In the three years since Jodie Comer first appeared on the cover of Stylist magazine – in celebration of her breakout role in everyone’s favourite assassin drama, Killing Eve (written by Phoebe Waller-Bridge) – her career has skyrocketed.
Since then, she’s gone on to win both a TV Bafta and Emmy for the role – not forgetting her Remarkable Women Award in 2019, which she celebrated alongside childhood friend and Olympic hero Katarina Johnson-Thompson.
And now that she’s on the verge of true Hollywood superstardom, we’re celebrating her on the cover of Stylist magazine again this week, and you can buy your copy here.
This week, her first major film comes out: the brilliant Free Guy, which she stars in alongside Ryan Reynolds. In the movie, created by Stranger Things’ Shawn Levy, she plays Milly, a video game developer and an avatar called Molotov Girl. It is wonderful: fun, funny, smart and full of heart – if you’re looking for the perfect film to get you back to the cinema after months away, we’ve found it for you.
Later this autumn, she will star in – and exec-produces – Help, a powerful drama about the care home crisis during the Covid pandemic, alongside the brilliant Stephen Graham.
And then – oh, there’s more – in October The Last Duel will arrive in cinemas, which is going to be everything! She stars alongside Adam Driver and Matt Damon in the medieval film that sees her husband (Damon) challenge his squire (Driver) to a duel after Margueritte (Comer) accuses him of rape.
It’s directed by Ridley Scott (Alien, Gladiator, Thelma and Louise) and big things are already being predicted for it. Add to that the fact she’s currently filming season four, the final ever, of Killing Eve, and that’s a lot to look forward to for all the millions of Jodie-stans globally.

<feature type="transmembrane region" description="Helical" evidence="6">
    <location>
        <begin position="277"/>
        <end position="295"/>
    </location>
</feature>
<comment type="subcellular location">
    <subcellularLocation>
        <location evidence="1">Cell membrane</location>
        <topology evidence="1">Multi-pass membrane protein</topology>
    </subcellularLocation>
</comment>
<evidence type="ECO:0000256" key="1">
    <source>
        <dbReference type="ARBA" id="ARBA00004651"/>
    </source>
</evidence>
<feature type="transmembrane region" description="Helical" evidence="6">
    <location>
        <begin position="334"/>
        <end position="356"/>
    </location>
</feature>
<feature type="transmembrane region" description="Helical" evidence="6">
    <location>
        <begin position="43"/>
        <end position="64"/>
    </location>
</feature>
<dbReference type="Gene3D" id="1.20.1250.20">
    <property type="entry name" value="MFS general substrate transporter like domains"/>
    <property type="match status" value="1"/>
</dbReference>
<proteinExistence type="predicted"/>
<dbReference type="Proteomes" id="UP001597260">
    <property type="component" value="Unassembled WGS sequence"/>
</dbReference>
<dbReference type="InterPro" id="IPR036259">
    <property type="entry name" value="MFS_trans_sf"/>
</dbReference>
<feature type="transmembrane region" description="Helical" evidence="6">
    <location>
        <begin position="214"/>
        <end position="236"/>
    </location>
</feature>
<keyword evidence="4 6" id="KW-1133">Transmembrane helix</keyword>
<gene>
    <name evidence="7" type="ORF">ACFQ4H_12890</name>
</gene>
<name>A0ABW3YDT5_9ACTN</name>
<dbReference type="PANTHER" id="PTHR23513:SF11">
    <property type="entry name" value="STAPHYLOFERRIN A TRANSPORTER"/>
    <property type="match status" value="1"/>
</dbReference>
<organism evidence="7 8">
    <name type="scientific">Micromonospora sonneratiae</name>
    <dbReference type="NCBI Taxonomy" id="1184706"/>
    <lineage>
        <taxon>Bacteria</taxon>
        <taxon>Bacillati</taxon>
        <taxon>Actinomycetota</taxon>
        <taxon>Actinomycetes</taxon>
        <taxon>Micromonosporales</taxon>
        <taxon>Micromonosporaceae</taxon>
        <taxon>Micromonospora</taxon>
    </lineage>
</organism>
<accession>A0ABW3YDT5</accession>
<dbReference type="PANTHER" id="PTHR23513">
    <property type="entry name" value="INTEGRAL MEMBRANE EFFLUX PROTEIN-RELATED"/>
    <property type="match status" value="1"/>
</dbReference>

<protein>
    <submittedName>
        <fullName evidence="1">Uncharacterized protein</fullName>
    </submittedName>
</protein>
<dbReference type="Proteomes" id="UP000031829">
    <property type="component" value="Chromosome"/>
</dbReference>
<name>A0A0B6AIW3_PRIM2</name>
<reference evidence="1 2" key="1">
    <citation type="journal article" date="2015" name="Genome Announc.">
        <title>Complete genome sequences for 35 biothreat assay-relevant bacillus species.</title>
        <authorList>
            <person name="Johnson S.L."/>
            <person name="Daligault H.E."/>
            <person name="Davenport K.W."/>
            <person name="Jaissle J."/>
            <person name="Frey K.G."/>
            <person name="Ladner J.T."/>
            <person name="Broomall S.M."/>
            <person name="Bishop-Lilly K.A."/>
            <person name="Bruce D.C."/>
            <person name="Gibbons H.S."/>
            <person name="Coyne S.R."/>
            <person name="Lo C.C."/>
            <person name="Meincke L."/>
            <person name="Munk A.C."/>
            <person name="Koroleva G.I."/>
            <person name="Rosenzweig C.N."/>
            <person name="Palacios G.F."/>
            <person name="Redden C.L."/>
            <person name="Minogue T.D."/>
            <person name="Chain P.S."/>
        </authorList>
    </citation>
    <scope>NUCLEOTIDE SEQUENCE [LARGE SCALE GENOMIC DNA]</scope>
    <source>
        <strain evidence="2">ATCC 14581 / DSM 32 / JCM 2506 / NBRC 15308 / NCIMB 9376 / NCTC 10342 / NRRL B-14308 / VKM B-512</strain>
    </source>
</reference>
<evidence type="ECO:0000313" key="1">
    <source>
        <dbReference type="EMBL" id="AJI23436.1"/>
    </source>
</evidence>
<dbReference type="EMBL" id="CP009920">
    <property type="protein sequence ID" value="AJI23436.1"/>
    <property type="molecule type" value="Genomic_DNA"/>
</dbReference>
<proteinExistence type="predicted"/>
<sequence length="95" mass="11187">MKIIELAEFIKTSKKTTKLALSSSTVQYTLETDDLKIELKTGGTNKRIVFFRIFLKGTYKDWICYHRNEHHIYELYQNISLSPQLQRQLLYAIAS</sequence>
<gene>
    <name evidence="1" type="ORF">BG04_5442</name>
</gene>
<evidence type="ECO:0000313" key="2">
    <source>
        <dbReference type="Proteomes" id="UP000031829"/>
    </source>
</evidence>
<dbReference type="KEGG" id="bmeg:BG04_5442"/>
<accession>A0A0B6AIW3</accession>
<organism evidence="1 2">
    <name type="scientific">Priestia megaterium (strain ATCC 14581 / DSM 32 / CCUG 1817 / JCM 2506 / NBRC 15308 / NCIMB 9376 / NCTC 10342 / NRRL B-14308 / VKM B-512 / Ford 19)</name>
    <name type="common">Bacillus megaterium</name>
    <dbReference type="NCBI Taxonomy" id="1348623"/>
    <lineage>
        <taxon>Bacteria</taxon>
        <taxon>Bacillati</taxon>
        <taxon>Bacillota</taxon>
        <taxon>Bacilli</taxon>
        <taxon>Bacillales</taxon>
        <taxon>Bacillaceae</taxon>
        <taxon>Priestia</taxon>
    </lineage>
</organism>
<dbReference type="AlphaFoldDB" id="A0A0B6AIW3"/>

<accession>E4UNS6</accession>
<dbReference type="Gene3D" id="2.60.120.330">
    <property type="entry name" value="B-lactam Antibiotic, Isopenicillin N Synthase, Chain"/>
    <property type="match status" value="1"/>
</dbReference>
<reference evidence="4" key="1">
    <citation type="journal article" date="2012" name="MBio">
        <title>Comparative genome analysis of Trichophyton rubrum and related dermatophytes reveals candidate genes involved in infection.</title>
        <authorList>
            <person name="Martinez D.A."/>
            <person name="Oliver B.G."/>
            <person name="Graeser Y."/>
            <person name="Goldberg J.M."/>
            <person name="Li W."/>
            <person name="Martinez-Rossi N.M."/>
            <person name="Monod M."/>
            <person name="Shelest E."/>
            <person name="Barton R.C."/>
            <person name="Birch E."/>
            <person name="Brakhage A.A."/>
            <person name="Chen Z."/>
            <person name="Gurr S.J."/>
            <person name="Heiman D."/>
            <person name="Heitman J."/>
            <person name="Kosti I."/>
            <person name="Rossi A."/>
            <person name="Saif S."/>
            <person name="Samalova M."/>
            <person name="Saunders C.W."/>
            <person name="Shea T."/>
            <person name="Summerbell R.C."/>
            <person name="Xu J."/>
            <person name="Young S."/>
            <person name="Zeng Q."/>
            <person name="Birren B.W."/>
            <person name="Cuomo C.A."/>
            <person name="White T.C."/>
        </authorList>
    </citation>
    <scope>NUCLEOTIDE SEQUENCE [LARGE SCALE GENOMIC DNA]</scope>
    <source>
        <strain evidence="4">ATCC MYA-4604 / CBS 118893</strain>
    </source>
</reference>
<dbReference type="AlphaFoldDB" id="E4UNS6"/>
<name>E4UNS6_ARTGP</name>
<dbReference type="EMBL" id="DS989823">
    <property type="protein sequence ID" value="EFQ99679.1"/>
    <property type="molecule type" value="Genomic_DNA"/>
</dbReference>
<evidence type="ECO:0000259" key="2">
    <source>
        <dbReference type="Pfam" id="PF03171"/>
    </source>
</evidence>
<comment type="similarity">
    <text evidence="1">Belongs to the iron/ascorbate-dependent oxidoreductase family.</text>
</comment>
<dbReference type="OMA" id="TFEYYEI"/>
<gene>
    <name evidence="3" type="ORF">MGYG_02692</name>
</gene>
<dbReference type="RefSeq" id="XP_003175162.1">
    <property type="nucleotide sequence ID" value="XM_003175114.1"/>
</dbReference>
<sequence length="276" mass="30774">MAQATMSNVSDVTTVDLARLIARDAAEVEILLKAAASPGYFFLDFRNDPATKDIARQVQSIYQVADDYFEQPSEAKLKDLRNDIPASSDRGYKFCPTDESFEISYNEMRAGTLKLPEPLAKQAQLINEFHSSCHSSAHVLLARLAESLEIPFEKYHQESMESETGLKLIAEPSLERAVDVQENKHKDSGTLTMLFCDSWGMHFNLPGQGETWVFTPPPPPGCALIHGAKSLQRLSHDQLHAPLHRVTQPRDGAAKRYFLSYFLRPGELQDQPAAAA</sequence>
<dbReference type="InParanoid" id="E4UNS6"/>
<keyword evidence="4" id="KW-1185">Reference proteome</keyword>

But while her career is soaring, Comer says one of her proudest achievements is coming to truly know herself, something so many of us are striving for in 2021. She says this was the unexpected silver lining of the pandemic.
“I think having a good six months, when filming paused, of not pretending to be anyone other than myself has been so helpful. Just going: OK, this is just me. Not doing anything other than just being has been a huge factor in helping me know what’s important to me.”
With that in mind, how does the actor from Liverpool, who made her names in TV dramas like My Mad Fat Diary, Thirteen and Doctor Foster feel as she readies herself for life in the Hollywood spotlight, especially after this period of quietness and reflection?
“I feel like I’ve been living in a shoe box. Life has been on pause a little bit” she muses. “And now it feels like everything’s starting again but I imagine, for all of us, it’s going to take a little bit of time. But I want to show up for these things and be myself; I’m so proud of all these projects.”
With all that success though comes the inevitable increase in attention and speculation about your life, particularly on social media. It’s something she has taken a mindful decision to keep a healthy relationship with.
“There’s that dangerous thing of buying into other people’s opinions of you: if you if you read that stuff [comments online] enough, you end up going ‘I am this, I am that person’ And that’s very dangerous, because then the lines are so crossed. I’ve learned not to do that now. And I think that has really helped me.”
Presumably that’s particularly important when you’re, for example, being personally cast by Ridley Scott, one of the most legendary directors of all time.
“It’s very surreal,” she says. “But also, they’re human beings and when you’re in a room with them, they’re no different from anyone else. Which is lovely, especially when you’re coming on set and thinking, ‘Oh, my God, what am I doing here? How did I get here? I always felt that Ridley really, really believed in me. And to have been asked to go and work with him again in Kitbag was pretty cool.”
It’s a very Jodie Comer way of putting it, and one that will serve her career wonderfully…
– Promotional Stills